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Introduction to Services

  • 3 minutes to read

This document briefly introduces the concept of services applied to the ASPxScheduler component object model.

Functionality enhancements of ASPxScheduler may require intense code modifications, and result in properties and methods becoming obsolete. To minimize the chance of breaking changes in future versions, we decided to separate the actual implementation of a feature in code from the implementation of methods used to access this feature. We can manage this task via extensive use of interfaces. It was also necessary to find a way to break apart dependencies in the application, and achieve looser coupling between its parts. This approach usually results in greater extensibility.

To achieve this, we decided to follow a concept of services and service containers, implemented in .NET framework.

What is a service? A service is a class with a known interface, addressable by its type. A service can be obtained from a service provider, instantiated and stored within a service container. The core of ASPxScheduler and XtraScheduler incorporates classes and interfaces that inherit from base interfaces, contained within the System.ComponentModel namespace of .NET - first of all, IServiceProvider and IServiceContainer. Since the Scheduler implements the IServiceProviderinterface, you can obtain a service by supplying the type of the service to the ASPxScheduler.GetService method, as illustrated below:

using DevExpress.Web.ASPxScheduler.Services;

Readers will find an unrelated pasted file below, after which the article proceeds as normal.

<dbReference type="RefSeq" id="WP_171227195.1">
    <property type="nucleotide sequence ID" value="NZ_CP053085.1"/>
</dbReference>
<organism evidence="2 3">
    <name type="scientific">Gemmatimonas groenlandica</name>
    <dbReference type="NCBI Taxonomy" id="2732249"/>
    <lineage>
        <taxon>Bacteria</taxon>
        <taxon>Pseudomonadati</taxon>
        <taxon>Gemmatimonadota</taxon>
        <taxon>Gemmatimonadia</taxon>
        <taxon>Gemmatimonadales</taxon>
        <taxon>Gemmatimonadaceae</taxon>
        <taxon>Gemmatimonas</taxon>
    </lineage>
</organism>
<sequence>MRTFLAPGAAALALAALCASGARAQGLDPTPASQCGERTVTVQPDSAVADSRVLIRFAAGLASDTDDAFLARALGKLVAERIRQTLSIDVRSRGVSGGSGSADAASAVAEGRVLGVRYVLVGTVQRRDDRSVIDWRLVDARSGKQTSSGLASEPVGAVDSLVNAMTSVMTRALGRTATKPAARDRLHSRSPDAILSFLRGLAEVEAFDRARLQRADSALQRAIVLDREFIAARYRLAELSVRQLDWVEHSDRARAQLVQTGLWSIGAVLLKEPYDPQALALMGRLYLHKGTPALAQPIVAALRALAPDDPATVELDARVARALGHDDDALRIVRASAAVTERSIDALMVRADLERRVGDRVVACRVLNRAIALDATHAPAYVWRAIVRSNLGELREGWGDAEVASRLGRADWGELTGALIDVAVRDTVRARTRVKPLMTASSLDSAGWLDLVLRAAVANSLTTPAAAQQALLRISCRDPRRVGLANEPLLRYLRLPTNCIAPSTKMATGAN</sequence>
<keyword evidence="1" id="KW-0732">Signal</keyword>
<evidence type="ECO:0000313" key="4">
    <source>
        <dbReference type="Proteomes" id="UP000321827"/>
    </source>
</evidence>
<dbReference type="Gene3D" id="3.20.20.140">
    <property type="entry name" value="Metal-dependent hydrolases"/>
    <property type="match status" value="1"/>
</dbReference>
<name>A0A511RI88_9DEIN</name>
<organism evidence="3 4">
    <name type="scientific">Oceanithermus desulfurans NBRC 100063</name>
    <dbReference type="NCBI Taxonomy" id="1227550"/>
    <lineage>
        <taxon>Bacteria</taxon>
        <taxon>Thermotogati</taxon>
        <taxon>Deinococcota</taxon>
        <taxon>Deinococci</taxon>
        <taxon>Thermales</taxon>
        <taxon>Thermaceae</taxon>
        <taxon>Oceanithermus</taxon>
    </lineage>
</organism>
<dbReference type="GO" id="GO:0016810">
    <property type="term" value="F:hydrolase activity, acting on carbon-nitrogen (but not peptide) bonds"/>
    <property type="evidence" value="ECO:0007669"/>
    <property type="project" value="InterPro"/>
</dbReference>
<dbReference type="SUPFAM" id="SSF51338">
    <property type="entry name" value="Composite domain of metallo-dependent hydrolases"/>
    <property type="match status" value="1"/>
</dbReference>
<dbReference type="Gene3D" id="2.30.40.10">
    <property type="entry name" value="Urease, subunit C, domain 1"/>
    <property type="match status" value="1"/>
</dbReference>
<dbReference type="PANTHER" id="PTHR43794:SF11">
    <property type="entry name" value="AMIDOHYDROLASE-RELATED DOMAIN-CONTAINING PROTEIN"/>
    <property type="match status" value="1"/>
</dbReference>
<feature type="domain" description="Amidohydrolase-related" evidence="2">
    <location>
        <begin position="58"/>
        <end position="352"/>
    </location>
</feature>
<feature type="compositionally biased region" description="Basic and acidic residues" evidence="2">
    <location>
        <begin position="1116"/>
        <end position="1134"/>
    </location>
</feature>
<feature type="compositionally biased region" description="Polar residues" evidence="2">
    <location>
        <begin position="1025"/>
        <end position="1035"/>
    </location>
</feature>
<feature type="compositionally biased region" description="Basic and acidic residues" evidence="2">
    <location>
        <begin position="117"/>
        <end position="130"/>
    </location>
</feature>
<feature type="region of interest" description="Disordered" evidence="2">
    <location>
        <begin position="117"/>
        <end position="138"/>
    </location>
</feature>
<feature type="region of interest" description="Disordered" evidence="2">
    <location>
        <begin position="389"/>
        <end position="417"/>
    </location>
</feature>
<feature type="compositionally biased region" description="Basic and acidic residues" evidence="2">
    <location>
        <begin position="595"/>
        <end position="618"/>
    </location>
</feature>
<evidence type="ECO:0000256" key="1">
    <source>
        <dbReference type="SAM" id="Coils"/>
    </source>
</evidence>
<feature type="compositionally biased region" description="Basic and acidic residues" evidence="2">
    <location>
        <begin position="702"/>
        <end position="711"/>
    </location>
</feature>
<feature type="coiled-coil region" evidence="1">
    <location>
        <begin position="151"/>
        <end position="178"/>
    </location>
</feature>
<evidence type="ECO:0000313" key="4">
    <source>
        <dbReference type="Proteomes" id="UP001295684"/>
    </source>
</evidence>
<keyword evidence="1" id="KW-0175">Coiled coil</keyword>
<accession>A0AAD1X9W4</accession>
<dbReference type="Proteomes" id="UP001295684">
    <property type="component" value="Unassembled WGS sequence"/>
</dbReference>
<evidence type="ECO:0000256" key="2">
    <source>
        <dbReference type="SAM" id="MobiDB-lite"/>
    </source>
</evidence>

// ...
IDateTimeNavigationService navigationService =
(IDateTimeNavigationService)(ASPxScheduler1.GetService( _
if (navigationService != null) {
    // Use methods of service:
    // ... and so on.

This code tries to get a reference to a service which is responsible for moving backwards and forwards to different points in time within the scheduler’s coordinate system. An implicit cast is required because the GetService method returns a Object.


Note that the service availability is not guaranteed. Whenever you query a service type by calling the GetService method, you must always check if GetService returned a valid object.

Previously, services could present challenges to a developer because of the service’s obscure nature - you had to possess prior knowledge of the service type and its methods to use it, and there was no Intellisense to guide you. Nowadays you can use the dot(.) operator with the ASPxScheduler.Services property to access ASPxScheduler services, so their methods become easily discoverable. Hence, instead of the code above you can write:


You can add your own services to the service container via the ASPxScheduler.AddService method, and use them throughout your application. Do not forget to remove them using a ASPxScheduler.RemoveService method for the proper disposal of a container when it is no longer needed.

For deeper insight into service containers and related concepts, refer to the Lightweight Containers and Plugin Architectures: Dependency Injection and Dynamic Service Locators in .NET article by Daniel Cazzulino. He analyzes an article Inversion of Control Containers and the Dependency Injection pattern by Martin Fowler in light of .NET, and elaborates the idea.